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There are two sun dials located on the Eastern wall of the town hall of Saint-Cyr, close to Turns. They are not exceptionally old, since they were made in october 1979. The author has engraved his initials : Y T. They are engraved on a stone plate, approximately 40 cm by 60 cm, a few cm thick. These dials are sitting on three legs, at each end of the east-facing wall of the building. They are about three or four meters tall. The layouts appear surprising at first glance, but they are completely traditional. They are just oriented a little unusually, which leads to this impression. The style is a North-South directed metal stem, and is therefore in this case almost parallel with the layout of the dial.

Only the time lines of 3 : 00 to 1 : 00 are drawro, because in the afternoon the dial is not lit up any more because of its orientation. It should be noted that the 3:00 line is superfluous, because at no time in this area can the sun give off shade so early the morning. Three other lines corresponding to 20 minutes (XX), 40 minutes (XL) and 50 miwutes (L) divide the ll:00 line. There seems to be an error in the layout of these lines: The distance between the 11:40 and 11:50 appears to be too small; it should be larger than the distance between 11:20 and 11:40 and smaller than the distance between 11:50 and I2:00. Diurnal arcs are traced monthly, indicating the days that the zodiac signs change, from 19 to 23, depending on the months and the summer and winter solstices. Let us recall that a diurnal arc is the curve followed by the end of the shadow on a given day (the curve on the equinoxes is actually a line!). Since the sun is at the same height twice per annum, the two dates are noted the end of each diurnal arc. One can read on this dial that the photo was taken either around October 20, or in the first days of March. It was almost 11:20 (with the Sun) . The spaces located between Iines III/IV, V/VT, VII/VIII, IX/X are represented as hollowed-out. In the space located between the Lines 11 and I2, only the parts corresponding to ,June, August, October and the part higher than the winter solstice are represented in hollow. The figures of this dial are noted in ubtractive Roman numeration known as "common". The phrase " LUCEM DEMONSTRAT HUMBRA " means: " the shade gives the light " or " the shade shows the light "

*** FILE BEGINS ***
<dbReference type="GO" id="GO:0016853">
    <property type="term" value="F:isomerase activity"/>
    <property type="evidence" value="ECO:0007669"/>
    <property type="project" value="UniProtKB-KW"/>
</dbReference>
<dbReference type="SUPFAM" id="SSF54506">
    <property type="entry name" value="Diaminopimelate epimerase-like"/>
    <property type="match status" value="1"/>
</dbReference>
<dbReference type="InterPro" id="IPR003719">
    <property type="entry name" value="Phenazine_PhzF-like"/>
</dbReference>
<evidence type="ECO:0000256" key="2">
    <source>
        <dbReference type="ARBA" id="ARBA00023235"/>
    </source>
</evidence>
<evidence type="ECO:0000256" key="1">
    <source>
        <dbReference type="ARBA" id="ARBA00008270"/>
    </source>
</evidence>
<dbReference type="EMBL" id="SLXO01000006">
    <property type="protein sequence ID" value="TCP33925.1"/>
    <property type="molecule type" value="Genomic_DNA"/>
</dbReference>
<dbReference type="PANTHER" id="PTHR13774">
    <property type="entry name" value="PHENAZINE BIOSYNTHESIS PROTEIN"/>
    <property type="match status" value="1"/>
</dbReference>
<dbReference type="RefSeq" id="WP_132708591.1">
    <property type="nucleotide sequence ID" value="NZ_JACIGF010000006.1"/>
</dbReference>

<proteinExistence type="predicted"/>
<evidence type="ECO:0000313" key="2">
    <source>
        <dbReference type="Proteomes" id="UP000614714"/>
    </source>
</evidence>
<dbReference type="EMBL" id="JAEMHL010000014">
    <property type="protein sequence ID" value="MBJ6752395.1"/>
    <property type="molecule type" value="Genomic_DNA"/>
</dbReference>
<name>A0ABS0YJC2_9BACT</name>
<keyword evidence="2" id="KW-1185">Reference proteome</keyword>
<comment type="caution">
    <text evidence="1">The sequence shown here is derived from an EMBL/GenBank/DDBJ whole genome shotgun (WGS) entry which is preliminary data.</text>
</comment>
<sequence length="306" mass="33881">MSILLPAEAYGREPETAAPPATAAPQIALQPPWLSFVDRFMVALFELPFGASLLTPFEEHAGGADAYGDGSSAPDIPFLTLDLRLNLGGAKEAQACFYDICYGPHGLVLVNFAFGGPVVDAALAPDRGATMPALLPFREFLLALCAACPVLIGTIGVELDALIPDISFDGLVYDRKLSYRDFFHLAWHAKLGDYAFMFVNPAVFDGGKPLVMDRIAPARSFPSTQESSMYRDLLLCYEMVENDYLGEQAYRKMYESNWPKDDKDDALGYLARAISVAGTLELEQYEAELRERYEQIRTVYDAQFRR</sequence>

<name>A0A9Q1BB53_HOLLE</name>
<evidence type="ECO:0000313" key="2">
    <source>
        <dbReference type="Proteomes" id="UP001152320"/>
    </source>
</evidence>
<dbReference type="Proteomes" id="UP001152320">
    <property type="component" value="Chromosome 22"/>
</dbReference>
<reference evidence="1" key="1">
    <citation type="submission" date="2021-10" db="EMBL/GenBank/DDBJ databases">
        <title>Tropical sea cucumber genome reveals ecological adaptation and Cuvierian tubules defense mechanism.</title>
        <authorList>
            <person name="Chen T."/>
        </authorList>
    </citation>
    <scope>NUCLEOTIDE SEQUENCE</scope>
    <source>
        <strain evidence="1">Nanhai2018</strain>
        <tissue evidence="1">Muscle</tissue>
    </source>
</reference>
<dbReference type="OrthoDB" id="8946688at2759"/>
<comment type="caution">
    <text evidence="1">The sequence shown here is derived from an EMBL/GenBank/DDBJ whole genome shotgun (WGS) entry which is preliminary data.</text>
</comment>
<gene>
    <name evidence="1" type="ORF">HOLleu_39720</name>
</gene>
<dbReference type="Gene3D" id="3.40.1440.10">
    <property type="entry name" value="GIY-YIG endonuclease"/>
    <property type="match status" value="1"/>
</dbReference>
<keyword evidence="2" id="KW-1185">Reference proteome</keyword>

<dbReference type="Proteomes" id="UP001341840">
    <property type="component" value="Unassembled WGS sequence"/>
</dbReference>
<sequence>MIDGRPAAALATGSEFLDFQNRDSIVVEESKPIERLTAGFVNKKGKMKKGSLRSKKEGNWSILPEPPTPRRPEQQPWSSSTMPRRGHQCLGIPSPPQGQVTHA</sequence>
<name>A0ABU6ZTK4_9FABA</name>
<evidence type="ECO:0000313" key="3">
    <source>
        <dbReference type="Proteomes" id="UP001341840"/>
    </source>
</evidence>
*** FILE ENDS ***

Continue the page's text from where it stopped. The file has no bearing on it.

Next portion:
As on the first dial and for the same reason, only the lines from 3:00 to l2: 00 are drawn. It is to be noted (as for the first dial) that the presence of the 12:00 line indicates that the orientation is not completely eastward. The spaces located between the lines VI/VII, VIII/IX and X/XI are hollowed-out. The major characteristic of this dial is on the right hand side. It is, in fact a lunisolar dial. On the right edge, there is a series of reference marks corresponding to the number of days before (DIES ANTE) and after (DIES POST) the full moon. For the two-week period when the moon is sufficiently luminous, it will produce enough shadow on the sun-dial to read the hour. Representations of the lunar disk at Various stages are engraved in order to facilitate the reading. There are lines that branch out from these reference marks and cross the arc at numbers. These numbers correspond to the number of hours to subtract (lower part) or to add (higher part) to the hour read with the light of the moon, and to thus be able to convert it into solar hour. The Latin phrase on this one is "HORAS NON NUMERO NISI SERENAS" and its translation "I mark the hours only if they are serene" or "I mark only the clear hours". These are therefore two very beautiful sundials that you will be able to easily discover more about if you look at them more closely.